06 Dec

News and Analyses, A Foreign Perspective


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Eric Garner protests continue in cities across America through second night

Marchers take to streets in anger at chokehold verdict, with demonstrations also taking place in other major cities

We can’t breathe: the burgeoning Eric Garner protests – video

Protesters swarmed the centre of New York and cities around the US in a second night of largely peaceful protest following the decision not to indict a white New York police officer over the death of Eric Garner, an unarmed black man he placed in a chokehold.

Thousands of marchers proceeded in waves throughout New York City, with one group stopping traffic as they marched from Manhattan to Brooklyn over the Brooklyn Bridge, and some carrying fake coffins with the names of police shooting victims. Groups also congregated at Times Square and at Staten Island ferry terminal……………….


An Iraqi refugee, having fled his home along with many others due to the violence of armed groups le

An Iraqi refugee, having fled his home along with many others due to the violence of armed groups led by Isis in Iraq. Photograph: Getty

Iran air strikes against Isis requested by Iraqi government, says Tehran

Senior Iranian official says attacks were carried out in conjunction with Baghdad government and not US

A senior Iranian official said on Friday his country’s air strikes against Islamic State extremists in Iraq was carried out at the request of the Baghdad government but was not coordinated with the US.

The deputy foreign minister, Ebrahim Rahimpour said the purpose of the strikes was “the defence of the interests of our friends in Iraq” who he defined as the Baghdad government and the Kurdish autonomous region in the north of the country, who are both fighting the Isis movement.

“In this matter, we did not have any coordination with the Americans. We have coordinated only with the Iraqi government,” Rahimpour told the Guardian, in an interview in London.

He said he did not know specific details of the strikes but added: “In general, every military operation to help the Iraqi government is according to their requests.”………………….


Adnan Shukrijumah, the senior al-Qaida leader wanted by the US over a 2009 plot to attack the New Yo

Adnan Shukrijumah, the senior al-Qaida leader wanted by the US over a 2009 plot to attack the New York subway system. Photograph: AFP/Getty

Al-Qaida’s chief of global operations killed in army raid in Pakistan

Adnan Shukrijumah was indicted in the US over a plot to bomb New York’s subway system

Al-Qaida’s chief of global operations – who was indicted in the US over a plot to bomb New York’s subway system – has been killed in an army raid in Pakistan’s lawless tribal region.

Adnan Shukrijumah was killed, along with two other suspected militants, in Pakistan’s South Waziristan tribal area early on Saturday.

A senior Pakistani army officer said: “The al-Qaida leader, who was killed by the Pakistan army in a successful operation, is the same person who had been indicted in the United Stated.” ………………….


Luke Somers

Luke Somers, a 33-year-old British-born US journalist, who has been killed in a failed rescue attempt. Photograph: Yahya Arhab/EPA

Barack Obama condemns ‘brutal murder’ of American photojournalist

British-born Luke Somers was being held in Yemen by al-Qaida militants after being kidnapped in September 2013

US president Barack Obama has condemned the “brutal murder” of American photojournalist Luke Somers, who was shot by his al-Qaeda captors during a rescue mission by US special forces.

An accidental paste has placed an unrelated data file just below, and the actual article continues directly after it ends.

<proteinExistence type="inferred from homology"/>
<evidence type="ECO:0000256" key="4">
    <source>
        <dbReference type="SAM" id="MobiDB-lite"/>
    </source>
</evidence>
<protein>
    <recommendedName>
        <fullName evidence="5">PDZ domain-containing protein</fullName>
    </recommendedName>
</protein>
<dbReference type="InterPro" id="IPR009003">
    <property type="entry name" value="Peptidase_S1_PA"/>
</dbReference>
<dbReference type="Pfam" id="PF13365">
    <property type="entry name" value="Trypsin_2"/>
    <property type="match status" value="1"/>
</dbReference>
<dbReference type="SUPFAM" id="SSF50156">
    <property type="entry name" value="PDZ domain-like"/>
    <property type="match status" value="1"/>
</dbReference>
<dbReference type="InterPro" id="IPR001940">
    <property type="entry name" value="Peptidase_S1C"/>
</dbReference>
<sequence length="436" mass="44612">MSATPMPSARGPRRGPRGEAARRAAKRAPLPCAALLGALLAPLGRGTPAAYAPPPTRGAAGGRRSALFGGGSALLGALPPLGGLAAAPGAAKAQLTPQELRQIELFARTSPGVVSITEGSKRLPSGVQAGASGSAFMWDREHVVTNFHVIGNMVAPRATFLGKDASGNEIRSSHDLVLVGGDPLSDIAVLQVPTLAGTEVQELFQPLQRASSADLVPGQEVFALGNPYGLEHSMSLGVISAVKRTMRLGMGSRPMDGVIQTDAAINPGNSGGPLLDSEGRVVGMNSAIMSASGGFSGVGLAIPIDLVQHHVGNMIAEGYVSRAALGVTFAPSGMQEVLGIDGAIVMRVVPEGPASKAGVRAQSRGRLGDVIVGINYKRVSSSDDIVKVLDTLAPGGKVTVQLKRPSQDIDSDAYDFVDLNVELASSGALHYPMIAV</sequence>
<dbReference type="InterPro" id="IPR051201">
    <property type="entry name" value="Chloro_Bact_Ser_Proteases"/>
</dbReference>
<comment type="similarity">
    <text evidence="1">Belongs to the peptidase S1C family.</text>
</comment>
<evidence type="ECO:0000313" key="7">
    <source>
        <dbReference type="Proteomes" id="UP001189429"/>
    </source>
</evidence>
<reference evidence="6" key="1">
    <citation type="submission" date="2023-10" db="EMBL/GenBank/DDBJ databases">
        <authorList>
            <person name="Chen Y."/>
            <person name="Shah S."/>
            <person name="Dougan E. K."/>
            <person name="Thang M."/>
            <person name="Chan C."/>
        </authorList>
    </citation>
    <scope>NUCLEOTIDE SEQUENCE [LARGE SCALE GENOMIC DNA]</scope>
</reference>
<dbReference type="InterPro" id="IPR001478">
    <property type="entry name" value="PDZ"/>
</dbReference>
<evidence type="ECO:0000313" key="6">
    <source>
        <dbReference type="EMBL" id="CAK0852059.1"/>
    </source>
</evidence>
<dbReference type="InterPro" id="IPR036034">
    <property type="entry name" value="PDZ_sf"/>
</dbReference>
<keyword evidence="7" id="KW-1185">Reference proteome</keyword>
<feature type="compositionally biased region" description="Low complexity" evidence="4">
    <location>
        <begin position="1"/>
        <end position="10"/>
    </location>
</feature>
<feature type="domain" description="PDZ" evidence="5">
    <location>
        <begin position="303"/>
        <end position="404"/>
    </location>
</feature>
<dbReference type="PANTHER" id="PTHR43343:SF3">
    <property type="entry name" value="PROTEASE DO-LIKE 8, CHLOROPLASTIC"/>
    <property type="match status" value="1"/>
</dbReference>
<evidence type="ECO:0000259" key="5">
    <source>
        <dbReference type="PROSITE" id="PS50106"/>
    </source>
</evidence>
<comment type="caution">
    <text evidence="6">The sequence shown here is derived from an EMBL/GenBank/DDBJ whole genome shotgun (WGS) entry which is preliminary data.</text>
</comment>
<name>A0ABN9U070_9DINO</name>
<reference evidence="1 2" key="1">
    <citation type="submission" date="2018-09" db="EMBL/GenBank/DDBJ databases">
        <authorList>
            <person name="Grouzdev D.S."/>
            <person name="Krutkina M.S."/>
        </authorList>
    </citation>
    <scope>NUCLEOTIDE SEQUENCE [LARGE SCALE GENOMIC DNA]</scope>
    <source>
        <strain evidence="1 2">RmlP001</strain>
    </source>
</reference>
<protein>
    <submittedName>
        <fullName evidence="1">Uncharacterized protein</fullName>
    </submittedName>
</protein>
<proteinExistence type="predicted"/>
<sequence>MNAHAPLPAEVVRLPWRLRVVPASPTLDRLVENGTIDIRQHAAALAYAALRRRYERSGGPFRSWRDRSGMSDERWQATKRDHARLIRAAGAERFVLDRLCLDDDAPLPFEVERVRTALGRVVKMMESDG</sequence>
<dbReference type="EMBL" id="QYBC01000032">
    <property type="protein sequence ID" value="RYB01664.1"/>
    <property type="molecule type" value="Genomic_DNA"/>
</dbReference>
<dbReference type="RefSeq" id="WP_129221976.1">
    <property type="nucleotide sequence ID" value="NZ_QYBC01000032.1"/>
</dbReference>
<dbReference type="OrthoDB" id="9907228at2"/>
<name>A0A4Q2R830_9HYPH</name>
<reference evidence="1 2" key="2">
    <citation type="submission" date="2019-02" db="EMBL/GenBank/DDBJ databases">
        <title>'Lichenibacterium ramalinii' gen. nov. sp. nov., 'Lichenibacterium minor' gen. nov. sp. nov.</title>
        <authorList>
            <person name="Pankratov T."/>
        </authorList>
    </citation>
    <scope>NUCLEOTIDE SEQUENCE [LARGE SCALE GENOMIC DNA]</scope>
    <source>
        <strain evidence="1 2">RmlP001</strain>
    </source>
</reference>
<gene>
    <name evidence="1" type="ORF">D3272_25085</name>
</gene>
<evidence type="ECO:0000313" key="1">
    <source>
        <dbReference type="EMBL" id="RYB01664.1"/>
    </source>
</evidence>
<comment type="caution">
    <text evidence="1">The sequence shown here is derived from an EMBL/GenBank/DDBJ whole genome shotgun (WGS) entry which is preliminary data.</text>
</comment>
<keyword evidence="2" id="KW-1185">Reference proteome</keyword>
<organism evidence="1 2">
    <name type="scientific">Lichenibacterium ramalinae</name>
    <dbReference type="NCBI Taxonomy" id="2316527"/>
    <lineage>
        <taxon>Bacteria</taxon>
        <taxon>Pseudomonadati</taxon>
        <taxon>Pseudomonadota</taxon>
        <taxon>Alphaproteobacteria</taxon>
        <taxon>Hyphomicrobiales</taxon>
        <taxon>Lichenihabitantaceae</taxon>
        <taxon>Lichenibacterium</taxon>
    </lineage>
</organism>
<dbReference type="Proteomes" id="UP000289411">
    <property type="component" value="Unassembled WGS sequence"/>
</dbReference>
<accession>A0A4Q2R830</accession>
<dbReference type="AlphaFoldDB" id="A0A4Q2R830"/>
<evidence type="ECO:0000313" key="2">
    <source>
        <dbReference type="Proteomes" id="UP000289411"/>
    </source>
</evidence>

The 33-year-old was shot during the rescue attempt on Saturday morning and died while being transferred to a warship by American troops. A South African teacher being held with him, Pierre Korki, was also killed in the raid.

“On behalf of the American people, I offer my deepest condolences to Luke’s family and to his loved ones,” Obama said in a statement.

“As this and previous hostage rescue operations demonstrate, the United States will spare no effort to use all of its military, intelligence and diplomatic capabilities to bring Americans home safely, wherever they are located. And terrorists who seek to harm our citizens will feel the long arm of American justice.”………………..



Akai Gurley’s funeral: a cry for answers

As another grand jury deliberates on the killing of an unarmed black man by police, a community declares ‘enough is enough’

The rain fell softly on Akai Gurley’s white casket as six men carried it the few metres from the hearse to the doorway of Brown Memorial Baptist Church in Brooklyn.

A few dozen mourners stood under umbrellas, their feet sodden. One held the stars and stripes, another held the red, black and green of the pan-African. Both flags drooped in the cold.

“We can’t take no more,” someone called from the crowd as the casket moved inside for the private wake. Gurley, 28, was another unarmed black man killed by a police officer.

Once the service began around 200 people had assembled inside. The choir sang as people lined up to view the body.

“When you hear laughter, that’s Akai. When you see a smile, that’s Akai,” Gurley’s stepfather, Kenneth Palmer, told the congregation. “Sweet memories, my dear brothers and sisters, is all we have. Let us not forget.”


northern visches

Northern viscachas peek out from rocks at the Inca citadel of Machu Picchu in Cusco – Peru’s top tourist attraction. This week saw the opening of COP 20 UN climate talks in the country’s capital, Lima Photograph: Enrique Castro-mendivil/Reuters

 The week in wildlife – in pictures

A puffed up owl and snow-laced trees bring a touch of winter to this week’s round-up of stunning images from the natural world




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